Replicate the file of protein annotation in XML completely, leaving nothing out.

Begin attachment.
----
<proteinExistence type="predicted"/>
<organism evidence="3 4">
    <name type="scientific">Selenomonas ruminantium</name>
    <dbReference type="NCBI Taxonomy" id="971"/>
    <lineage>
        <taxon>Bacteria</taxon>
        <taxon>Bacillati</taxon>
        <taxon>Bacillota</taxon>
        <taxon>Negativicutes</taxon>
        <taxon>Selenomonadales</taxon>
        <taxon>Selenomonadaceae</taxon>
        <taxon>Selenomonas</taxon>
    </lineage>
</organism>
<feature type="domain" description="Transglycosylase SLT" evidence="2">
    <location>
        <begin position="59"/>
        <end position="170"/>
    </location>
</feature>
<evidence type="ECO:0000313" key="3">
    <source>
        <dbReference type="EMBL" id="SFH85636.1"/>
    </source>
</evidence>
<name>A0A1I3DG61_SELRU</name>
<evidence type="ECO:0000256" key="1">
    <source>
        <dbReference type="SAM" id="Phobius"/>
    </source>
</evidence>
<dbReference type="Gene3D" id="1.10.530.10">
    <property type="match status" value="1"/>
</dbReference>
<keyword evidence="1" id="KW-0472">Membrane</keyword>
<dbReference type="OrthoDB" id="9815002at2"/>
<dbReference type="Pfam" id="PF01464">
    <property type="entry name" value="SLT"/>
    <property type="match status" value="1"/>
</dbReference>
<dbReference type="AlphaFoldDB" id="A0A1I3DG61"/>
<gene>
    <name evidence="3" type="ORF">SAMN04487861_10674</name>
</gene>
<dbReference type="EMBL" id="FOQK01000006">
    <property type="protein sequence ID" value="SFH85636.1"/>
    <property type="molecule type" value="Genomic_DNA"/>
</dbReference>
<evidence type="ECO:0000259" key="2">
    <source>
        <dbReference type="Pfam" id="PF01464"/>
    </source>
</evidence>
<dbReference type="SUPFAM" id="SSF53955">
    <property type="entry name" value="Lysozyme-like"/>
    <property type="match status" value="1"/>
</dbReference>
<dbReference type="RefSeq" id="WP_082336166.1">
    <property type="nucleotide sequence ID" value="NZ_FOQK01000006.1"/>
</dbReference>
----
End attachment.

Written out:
<proteinExistence type="predicted"/>
<organism evidence="3 4">
    <name type="scientific">Selenomonas ruminantium</name>
    <dbReference type="NCBI Taxonomy" id="971"/>
    <lineage>
        <taxon>Bacteria</taxon>
        <taxon>Bacillati</taxon>
        <taxon>Bacillota</taxon>
        <taxon>Negativicutes</taxon>
        <taxon>Selenomonadales</taxon>
        <taxon>Selenomonadaceae</taxon>
        <taxon>Selenomonas</taxon>
    </lineage>
</organism>
<feature type="domain" description="Transglycosylase SLT" evidence="2">
    <location>
        <begin position="59"/>
        <end position="170"/>
    </location>
</feature>
<evidence type="ECO:0000313" key="3">
    <source>
        <dbReference type="EMBL" id="SFH85636.1"/>
    </source>
</evidence>
<name>A0A1I3DG61_SELRU</name>
<evidence type="ECO:0000256" key="1">
    <source>
        <dbReference type="SAM" id="Phobius"/>
    </source>
</evidence>
<dbReference type="Gene3D" id="1.10.530.10">
    <property type="match status" value="1"/>
</dbReference>
<keyword evidence="1" id="KW-0472">Membrane</keyword>
<dbReference type="OrthoDB" id="9815002at2"/>
<dbReference type="Pfam" id="PF01464">
    <property type="entry name" value="SLT"/>
    <property type="match status" value="1"/>
</dbReference>
<dbReference type="AlphaFoldDB" id="A0A1I3DG61"/>
<gene>
    <name evidence="3" type="ORF">SAMN04487861_10674</name>
</gene>
<dbReference type="EMBL" id="FOQK01000006">
    <property type="protein sequence ID" value="SFH85636.1"/>
    <property type="molecule type" value="Genomic_DNA"/>
</dbReference>
<evidence type="ECO:0000259" key="2">
    <source>
        <dbReference type="Pfam" id="PF01464"/>
    </source>
</evidence>
<dbReference type="SUPFAM" id="SSF53955">
    <property type="entry name" value="Lysozyme-like"/>
    <property type="match status" value="1"/>
</dbReference>
<dbReference type="RefSeq" id="WP_082336166.1">
    <property type="nucleotide sequence ID" value="NZ_FOQK01000006.1"/>
</dbReference>